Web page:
which gives the standard equation of stationary wave.
y(x, t) = 2a sin (kx) cos(ωt)
Given equation is
NCERT Exemplar - Waves (Part- 1) Notes | EduRev
Option (a): Comparing with a standard equation of stationary wave y(x, t) = 2a sin (kx) cos(ωt)
Clearly, the given equation belongs to stationary wave. Hence, option (a) is not correct.
Option (b): By comparing, ω = 120π
⇒ 2π= 120π
⇒ f = 60 Hz.
Hence it is correct.
Option (c): NCERT Exemplar - Waves (Part- 1) Notes | EduRev
⇒ λ = wavelength = 3 m
Frequency = f = 60 Hz
Speed = v = fλ = (60 Hz)(3 m) = 180 m/s. Hence it is correct.
Option(d): Since in stationary wave, all particles of the medium execute SHM with varying amplitude nodes. Hence, option (d) is not correct.

Q.13. Speed of sound waves in a fluid depends upon
(a) Directly on density of the medium.
(b) Square of Bulk modulus of the medium.
(c) Inversely on the square root of density.
(d) Directly on the square root of bulk modulus of the medium
Ans. 
(c, d)
Solution.
We define the speed of sound waves in a fluid as, NCERT Exemplar - Waves (Part- 1) Notes | EduRev Here B is the Bulk modulus and ρ  is density of the medium.
It means, v ∝ 1/√ρ
[ ∴ for any fluid, B = constant]
and v ∝√B
[ ∵ for medium ρ = constant]
Hence, options (c) and (d) are correct.

Q.14. During propagation of a plane progressive mechanical wave
(a) All the particles are vibrating in the same phase.
(b) Amplitude of all the particles is equal.
(c) Particles of the medium executes S.H.M.
(d) Wave velocity depends upon the nature of the medium
Ans.
(b, c, d)
Solution.
Characteristics of wave motion:

  • When a wave motion passes through a medium, particles of the medium only vibrate simple harmonically about their mean position. They do not move with the disturbance.
  • Medium particles oscillate with same frequency and also the amplitude of oscillation of all the particles is equal. All the particles marked as 1, 2, 3,4 and 5 oscillate with the same frequency.
  • There is a continuous phase difference amongst successive particles of the medium, i.e. particle 2 starts vibrating slightly later than particle 1 and so on.
  • The velocity of the particle during their vibration is different at different positions.
  • The velocity of wave motion through a particular medium is constant. It depends only on the nature of medium not on the frequency, wavelength or intensity. 

NCERT Exemplar - Waves (Part- 1) Notes | EduRev

Option (a): Clearly, the particles 1, 2 and 3 are having different phase.
Option (b) and (c): Particles of the wave shown in the figure executes SHM with same amplitude.
Option (d): The wave velocity of mechanical wave depends only on elastic and inertia property of medium for a progressive wave propagating in a fluid. Hence wave velocity depends upon the nature of the medium.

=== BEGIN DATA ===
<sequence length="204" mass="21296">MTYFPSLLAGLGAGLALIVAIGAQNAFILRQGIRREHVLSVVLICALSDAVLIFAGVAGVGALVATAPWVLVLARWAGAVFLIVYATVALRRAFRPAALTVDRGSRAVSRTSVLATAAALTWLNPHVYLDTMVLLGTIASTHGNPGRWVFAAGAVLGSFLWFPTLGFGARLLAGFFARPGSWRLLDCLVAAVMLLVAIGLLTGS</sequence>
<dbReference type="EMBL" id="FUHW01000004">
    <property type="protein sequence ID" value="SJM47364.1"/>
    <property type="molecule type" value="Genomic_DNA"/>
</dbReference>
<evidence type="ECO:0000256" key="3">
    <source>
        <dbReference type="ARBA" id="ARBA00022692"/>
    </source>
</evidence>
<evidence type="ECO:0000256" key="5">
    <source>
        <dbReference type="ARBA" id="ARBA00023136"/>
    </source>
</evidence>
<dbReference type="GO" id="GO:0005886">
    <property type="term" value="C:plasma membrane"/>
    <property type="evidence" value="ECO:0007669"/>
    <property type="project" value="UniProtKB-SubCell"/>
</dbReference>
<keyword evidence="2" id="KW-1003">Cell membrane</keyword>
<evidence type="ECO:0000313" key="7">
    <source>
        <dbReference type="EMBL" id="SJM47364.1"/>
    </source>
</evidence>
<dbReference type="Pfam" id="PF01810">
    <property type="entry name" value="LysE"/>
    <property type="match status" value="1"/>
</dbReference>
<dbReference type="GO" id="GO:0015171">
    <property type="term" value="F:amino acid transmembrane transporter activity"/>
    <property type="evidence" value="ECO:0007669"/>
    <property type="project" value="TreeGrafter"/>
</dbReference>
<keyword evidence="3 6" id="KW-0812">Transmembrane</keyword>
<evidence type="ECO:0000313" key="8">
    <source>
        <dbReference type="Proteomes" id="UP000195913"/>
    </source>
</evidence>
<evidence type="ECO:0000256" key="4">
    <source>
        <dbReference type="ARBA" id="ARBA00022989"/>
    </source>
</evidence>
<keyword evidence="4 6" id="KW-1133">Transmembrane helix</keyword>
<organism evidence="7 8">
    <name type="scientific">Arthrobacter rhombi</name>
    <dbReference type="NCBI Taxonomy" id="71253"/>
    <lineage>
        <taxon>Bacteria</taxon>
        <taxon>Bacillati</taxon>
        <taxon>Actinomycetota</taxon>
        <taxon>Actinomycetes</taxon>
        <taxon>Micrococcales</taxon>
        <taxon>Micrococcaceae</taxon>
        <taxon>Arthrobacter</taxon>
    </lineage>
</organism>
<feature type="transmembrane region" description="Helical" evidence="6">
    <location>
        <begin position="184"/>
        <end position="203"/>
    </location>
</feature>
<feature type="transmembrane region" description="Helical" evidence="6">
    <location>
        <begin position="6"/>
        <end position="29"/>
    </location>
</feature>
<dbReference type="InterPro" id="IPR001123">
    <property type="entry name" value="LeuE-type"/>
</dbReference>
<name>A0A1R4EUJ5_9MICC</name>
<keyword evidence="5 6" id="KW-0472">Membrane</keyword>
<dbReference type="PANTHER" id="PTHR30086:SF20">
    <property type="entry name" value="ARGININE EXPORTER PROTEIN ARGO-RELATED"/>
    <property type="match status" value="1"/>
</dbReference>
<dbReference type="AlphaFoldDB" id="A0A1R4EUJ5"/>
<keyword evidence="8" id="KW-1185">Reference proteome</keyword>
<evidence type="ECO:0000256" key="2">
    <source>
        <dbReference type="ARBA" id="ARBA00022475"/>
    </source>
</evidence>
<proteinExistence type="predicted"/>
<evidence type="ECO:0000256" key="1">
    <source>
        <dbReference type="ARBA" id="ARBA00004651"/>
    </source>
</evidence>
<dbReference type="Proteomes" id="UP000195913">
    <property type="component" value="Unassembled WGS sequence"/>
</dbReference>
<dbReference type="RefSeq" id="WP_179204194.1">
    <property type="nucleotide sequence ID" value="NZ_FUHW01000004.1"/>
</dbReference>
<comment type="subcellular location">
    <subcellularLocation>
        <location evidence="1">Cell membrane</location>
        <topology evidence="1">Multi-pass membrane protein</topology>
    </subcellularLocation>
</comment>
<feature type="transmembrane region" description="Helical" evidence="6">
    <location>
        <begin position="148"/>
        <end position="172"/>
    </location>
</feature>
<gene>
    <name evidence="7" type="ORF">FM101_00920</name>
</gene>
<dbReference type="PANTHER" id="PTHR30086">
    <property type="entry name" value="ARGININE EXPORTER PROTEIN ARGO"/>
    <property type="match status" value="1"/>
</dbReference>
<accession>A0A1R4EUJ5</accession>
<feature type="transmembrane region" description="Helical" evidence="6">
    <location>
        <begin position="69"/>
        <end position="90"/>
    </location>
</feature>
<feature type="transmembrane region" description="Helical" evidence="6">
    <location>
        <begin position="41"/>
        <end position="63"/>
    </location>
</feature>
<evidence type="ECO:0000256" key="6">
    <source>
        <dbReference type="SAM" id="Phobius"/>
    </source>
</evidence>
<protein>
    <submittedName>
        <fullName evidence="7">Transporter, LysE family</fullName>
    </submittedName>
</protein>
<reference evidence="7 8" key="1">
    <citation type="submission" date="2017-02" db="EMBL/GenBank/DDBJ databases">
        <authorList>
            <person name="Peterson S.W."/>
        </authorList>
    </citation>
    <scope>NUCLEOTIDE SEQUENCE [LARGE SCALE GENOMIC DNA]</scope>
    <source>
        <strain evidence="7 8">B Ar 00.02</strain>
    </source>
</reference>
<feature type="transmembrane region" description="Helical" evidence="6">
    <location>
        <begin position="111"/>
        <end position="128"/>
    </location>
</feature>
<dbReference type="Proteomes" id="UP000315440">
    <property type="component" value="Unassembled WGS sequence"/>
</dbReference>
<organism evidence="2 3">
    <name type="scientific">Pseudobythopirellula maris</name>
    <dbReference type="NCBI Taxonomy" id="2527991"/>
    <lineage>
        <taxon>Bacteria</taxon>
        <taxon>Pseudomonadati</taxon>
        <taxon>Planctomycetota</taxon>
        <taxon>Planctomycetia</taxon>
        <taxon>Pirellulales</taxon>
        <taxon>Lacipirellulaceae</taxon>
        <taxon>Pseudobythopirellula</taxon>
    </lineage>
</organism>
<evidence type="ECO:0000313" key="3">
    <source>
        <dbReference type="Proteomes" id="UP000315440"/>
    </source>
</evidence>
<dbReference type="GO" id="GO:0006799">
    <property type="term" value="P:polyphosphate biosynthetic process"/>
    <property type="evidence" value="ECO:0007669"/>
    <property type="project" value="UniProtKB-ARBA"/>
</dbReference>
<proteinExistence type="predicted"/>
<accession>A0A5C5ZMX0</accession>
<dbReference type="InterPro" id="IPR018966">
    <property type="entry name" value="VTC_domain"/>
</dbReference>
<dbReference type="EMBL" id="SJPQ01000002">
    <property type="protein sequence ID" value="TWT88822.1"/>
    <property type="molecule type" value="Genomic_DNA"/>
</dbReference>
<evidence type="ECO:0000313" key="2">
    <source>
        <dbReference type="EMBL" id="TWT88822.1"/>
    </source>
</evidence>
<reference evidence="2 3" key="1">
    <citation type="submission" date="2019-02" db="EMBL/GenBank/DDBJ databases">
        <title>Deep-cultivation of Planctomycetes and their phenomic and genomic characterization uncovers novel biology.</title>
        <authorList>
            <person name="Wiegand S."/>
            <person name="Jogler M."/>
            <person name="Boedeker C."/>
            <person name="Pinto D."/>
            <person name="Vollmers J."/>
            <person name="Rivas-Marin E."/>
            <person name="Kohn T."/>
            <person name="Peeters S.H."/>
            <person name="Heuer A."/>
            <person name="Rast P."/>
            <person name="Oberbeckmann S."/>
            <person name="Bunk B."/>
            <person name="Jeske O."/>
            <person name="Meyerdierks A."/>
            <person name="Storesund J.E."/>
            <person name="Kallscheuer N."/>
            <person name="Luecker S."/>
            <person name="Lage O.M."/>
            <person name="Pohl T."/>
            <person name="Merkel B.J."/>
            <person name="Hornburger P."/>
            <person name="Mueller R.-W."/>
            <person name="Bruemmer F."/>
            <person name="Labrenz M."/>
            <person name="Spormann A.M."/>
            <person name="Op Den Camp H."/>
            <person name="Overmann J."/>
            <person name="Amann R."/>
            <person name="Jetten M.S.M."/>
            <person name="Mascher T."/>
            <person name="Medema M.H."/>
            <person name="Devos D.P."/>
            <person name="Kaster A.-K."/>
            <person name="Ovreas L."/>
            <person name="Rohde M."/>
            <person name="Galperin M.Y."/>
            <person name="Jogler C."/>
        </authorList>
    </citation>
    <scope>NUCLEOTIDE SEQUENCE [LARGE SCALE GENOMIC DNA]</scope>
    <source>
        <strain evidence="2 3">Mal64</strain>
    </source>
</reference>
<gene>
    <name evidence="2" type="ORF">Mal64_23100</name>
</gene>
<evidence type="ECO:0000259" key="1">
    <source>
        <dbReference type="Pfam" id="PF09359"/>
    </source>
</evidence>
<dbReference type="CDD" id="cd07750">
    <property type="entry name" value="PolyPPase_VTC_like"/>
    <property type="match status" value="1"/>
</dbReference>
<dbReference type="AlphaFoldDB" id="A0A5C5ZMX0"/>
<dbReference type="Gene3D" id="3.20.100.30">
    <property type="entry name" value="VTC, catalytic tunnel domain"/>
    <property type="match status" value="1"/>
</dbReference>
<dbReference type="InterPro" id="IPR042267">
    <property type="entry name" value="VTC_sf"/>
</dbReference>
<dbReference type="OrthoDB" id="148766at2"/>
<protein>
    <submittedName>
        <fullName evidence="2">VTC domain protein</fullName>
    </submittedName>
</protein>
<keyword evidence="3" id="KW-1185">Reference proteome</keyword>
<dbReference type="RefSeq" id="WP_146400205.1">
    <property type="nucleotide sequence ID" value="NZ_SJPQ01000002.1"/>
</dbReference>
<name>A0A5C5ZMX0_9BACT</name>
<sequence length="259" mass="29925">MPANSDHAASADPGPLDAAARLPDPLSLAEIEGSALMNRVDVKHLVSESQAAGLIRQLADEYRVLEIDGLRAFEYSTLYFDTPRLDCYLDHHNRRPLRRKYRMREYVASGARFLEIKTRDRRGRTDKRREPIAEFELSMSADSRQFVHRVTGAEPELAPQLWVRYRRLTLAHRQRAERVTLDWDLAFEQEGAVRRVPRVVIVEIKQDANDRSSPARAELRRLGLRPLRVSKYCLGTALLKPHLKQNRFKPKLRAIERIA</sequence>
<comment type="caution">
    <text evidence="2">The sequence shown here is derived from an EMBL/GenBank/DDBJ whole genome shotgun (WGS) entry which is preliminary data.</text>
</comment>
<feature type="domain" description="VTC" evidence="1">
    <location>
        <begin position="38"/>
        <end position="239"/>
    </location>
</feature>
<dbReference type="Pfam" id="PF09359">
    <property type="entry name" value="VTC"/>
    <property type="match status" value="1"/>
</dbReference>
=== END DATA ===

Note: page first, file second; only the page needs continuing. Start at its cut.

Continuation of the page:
Speed = v = NCERT Exemplar - Waves (Part- 1) Notes | EduRev
Hence, NCERT Exemplar - Waves (Part- 1) Notes | EduRev[ ∵ B is constant]
As ρ depends upon nature of the medium, hence v also depends upon the nature of the medium.

Q.15. The transverse displacement of a string (clamped at its both ends) is given by y (x,t) = 0.06 sin (2πx/3) cos (120πt).
All the points on the string between two consecutive nodes vibrate with
(a) Same frequency
(b) Same phase
(c) Same energy
(d) Different amplitude
Ans. 
(a, b, d)
Solution.

  • The points for which amplitude is minimum are called nodes in a stationary wave, nodes are equally spaced at a distance λ/2.
  • The points for which amplitude is maximum are called antinodes. Like nodes, antinodes are also equally spaced with spacing (λ/2) Furthermore, nodes and antinodes are alternate with spacing (λ/4).
  • The nodes divide the medium into segments (or loops). All the particles in a segment vibrate in same phase, but in opposite phase with the particles in the adjacent segment. Twice in one period all the particles pass through their mean position simultaneously with maximum velocity (A at), the direction of motion being reversed after each half cycle. 
    Given equation is
    y(x, t) = 0.06 sin(2π/3 (x)) cos(120πt)
    This represents stationary wave. All the points on the string between two consecutive nodes vibrate with same frequency, But are having different amplitudes of 0.06 sin(2π/3 (x)) and because of different amplitudes they are having different energies.
    Also all the particles between two nodes they are having same phase of (120πt) at a given time.

Q.16. A train, standing in a station yard, blows a whistle of frequency 400 Hz in still air. The wind starts blowing in the direction from the yard to the station with a speed of 10 m/s. Given that the speed of sound in still air is 340 m/s,
(a) The frequency of sound as heard by an observer standing on the platform is 400 Hz.
(b) The speed of sound for the observer standing on the platform is 350 m/s.
(c) The frequency of sound as heard by the observer standing on the platform will increase.
(d) The frequency of sound as heard by the observer standing on the platform will decrease.
Ans. 
(a, b)
Solution.
When the wind is blowing in the same direction as that of sound wave, then net speed of the wave is sum of speed of sound wave and speed of the wind.
Given, f0 = 400 Hz, v = 340 m/s Speed of wind vw = 10 m/s 
Option (a): As there is no relative motion between the source and observer, hence frequency observed will be the same as natural frequency f0 = 400 Hz 
Option (b): When the wind is blowing in the same direction as that of sound wave, then net speed of the wave is sum of speed of sound wave and speed of the wind. The speed of sound v = v + vw
= 340+ 10 = 350 m/s 
Option (b) and (c): There will be no change in frequency because there is no relative motion between source and observer. Hence (c) and (d) are incorrect. 

Q.17. Which of the following statements are true for a stationary wave?
(a) Every particle has a fixed amplitude which is different from the amplitude of its nearest particle.